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I am an Eladrin elf and have the ability to use the misty step spell to teleport with my clothing and items.

However, can I grapple a party member (or NPC or other creature) and use the misty step spell to bring them with me when I teleport? Would they have to be willing?

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2 Answers 2

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If we look at the Range section of the PHB we see this:

Spells, such as the shield spell, affect only you. These spells have a range of self. (PHB pg. 203).

Misty Step has a range of "Self" (PHB pg. 260).

Since the range of Misty Step is self it only affects you and any belongings on your person.

In conclusion - NO, as cool as it would be to do so, Misty step's range limits you to only teleporting yourself not other creatures (willing or no).

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    \$\begingroup\$ @KorvinStarmast Throw baby across chasm, misty step, catch it on the other side while it's still in the air. Wildly irresponsible, but it does has that rule of cool feel to it. \$\endgroup\$
    – Andrew
    Aug 4, 2015 at 13:22
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    \$\begingroup\$ This one of those situations where the rules, balance, and narrative logic conflict heavily. Technically, the baby is a creature, and the range: self spell shouldn't effect them. But if it effects everything else you carry, why would it not effect a baby just because it's alive? What about an insect trapped in a bottle in your bag? What about a parasite inside your body? Logically, all those things will go with you. But if they do... What if you are carrying a party member - now it's a game balance problem. Dimension Door let's you do this, and has a limitation. Misty Step as written doesn't. \$\endgroup\$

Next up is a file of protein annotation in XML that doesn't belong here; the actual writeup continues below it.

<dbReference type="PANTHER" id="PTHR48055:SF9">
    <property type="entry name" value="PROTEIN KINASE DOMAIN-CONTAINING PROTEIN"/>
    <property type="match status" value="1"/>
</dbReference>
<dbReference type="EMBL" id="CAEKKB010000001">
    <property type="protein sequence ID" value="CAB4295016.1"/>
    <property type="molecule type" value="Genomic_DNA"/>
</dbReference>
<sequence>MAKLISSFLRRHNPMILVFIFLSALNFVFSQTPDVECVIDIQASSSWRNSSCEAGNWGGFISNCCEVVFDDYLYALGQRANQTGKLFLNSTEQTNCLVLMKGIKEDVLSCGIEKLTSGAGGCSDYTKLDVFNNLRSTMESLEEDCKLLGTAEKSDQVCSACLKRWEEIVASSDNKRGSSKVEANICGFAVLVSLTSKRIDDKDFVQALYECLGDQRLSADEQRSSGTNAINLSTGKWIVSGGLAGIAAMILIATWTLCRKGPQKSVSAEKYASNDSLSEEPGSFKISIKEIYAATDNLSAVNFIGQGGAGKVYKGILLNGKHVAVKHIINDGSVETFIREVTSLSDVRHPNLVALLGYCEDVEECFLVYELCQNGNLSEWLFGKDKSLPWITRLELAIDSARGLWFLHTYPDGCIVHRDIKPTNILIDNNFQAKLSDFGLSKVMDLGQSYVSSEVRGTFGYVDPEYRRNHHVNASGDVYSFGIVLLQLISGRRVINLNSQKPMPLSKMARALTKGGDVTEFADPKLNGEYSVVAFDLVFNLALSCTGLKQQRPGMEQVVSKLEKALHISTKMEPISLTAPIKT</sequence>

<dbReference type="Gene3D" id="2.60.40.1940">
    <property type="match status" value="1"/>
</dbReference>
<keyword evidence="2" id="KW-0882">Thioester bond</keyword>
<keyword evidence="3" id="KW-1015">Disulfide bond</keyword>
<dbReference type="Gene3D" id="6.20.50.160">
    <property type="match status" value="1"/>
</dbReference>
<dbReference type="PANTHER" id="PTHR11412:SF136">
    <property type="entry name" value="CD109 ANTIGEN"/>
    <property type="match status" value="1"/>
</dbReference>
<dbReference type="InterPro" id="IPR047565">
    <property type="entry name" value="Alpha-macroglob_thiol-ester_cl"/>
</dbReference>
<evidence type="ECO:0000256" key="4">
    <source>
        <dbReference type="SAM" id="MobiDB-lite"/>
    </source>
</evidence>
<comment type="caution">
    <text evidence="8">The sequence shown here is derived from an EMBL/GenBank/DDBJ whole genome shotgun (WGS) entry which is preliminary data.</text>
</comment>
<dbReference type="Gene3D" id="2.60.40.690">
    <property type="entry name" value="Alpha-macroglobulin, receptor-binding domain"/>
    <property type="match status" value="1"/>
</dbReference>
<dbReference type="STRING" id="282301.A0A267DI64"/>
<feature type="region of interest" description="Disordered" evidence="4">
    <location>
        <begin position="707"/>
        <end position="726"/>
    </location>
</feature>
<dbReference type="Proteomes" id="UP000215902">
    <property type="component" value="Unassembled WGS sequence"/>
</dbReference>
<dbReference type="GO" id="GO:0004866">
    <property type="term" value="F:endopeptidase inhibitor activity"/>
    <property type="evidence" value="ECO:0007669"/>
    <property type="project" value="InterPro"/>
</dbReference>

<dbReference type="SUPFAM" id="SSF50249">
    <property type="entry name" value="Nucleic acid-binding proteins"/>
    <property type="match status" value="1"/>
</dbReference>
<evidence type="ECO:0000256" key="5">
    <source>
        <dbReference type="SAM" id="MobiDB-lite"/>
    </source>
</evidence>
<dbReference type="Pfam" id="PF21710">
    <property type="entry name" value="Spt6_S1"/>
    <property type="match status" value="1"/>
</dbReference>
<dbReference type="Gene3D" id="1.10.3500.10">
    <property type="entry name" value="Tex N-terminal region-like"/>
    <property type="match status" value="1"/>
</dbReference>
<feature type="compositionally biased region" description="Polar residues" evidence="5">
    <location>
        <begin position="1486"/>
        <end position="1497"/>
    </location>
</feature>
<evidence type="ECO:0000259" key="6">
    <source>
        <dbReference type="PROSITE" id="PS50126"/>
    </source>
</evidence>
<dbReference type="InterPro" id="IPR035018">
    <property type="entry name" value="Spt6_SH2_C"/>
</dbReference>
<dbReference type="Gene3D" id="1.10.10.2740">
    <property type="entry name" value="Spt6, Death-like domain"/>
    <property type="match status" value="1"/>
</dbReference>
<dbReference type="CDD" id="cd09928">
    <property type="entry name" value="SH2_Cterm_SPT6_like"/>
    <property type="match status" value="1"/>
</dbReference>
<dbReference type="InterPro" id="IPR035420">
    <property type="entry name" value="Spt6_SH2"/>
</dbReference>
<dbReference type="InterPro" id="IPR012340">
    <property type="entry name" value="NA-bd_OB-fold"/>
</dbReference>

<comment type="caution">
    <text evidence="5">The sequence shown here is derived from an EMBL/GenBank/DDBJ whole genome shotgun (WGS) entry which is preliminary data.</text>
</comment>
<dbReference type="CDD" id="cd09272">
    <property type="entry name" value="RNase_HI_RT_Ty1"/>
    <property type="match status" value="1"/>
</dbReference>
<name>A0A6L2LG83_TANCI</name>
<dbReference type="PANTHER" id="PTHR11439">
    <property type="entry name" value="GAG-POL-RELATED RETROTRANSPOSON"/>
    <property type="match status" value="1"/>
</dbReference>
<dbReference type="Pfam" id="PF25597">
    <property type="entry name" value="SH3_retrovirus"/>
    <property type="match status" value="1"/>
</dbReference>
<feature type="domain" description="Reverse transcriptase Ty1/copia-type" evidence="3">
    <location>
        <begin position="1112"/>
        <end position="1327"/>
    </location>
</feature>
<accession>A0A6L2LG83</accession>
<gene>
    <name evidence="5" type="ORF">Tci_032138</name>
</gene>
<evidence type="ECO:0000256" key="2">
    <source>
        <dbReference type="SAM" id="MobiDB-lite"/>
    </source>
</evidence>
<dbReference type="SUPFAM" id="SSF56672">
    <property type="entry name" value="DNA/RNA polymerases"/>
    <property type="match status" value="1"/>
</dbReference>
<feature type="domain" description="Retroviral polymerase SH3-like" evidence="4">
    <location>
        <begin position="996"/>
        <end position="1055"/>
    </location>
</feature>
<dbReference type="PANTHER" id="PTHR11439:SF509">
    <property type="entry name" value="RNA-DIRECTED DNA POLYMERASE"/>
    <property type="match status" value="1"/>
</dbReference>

– zeel
    Nov 26, 2019 at 16:41
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    \$\begingroup\$ The answer is correct, but the reasoning is flawed. There are lots of self spells which affect other creatures. \$\endgroup\$ Aug 23, 2021 at 13:45
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    \$\begingroup\$ For example, the spell dream has a range of self, but the beginning of the description says: "This spell shapes a creature's dreams. Choose a creature known to you as the target of this spell." \$\endgroup\$ Aug 23, 2021 at 14:12
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    \$\begingroup\$ You are confusing targeting and affecting. These spells contain provisos which allow them to affect other creatures, but they don't target them (they can't be cast on them). For example, you can't allow another creature to read other people’s minds with Detect Thought. Without the additional provisos allowing them to affect other creatures these spells would be limited to yourself. The reason why teleportation spells state when they will permit a passenger is because if they didn’t, they would only target the spellcaster. \$\endgroup\$
    – Amedeus
    Sep 1, 2021 at 16:45
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Teleportation spells state when they permit a passenger.

Let's compare three spells.

Thunder Step
[...] You can also teleport one willing creature of your size or smaller who is carrying gear up to its carrying capacity. [...]

Thunder step explicitly states that you may bring along another creature.

Dimension Door
[...] You can also bring one willing creature of your size or smaller who is carrying gear up to its carrying capacity. [...]

Dimension door explicitly states that you may bring along another creature.

Misty Step
Briefly surrounded by silvery mist, you teleport up to 30 feet to an unoccupied space that you can see.

Unlike thunder step and dimension door, misty step makes no mention of bringing a long a passenger. Now, the rules for spells state: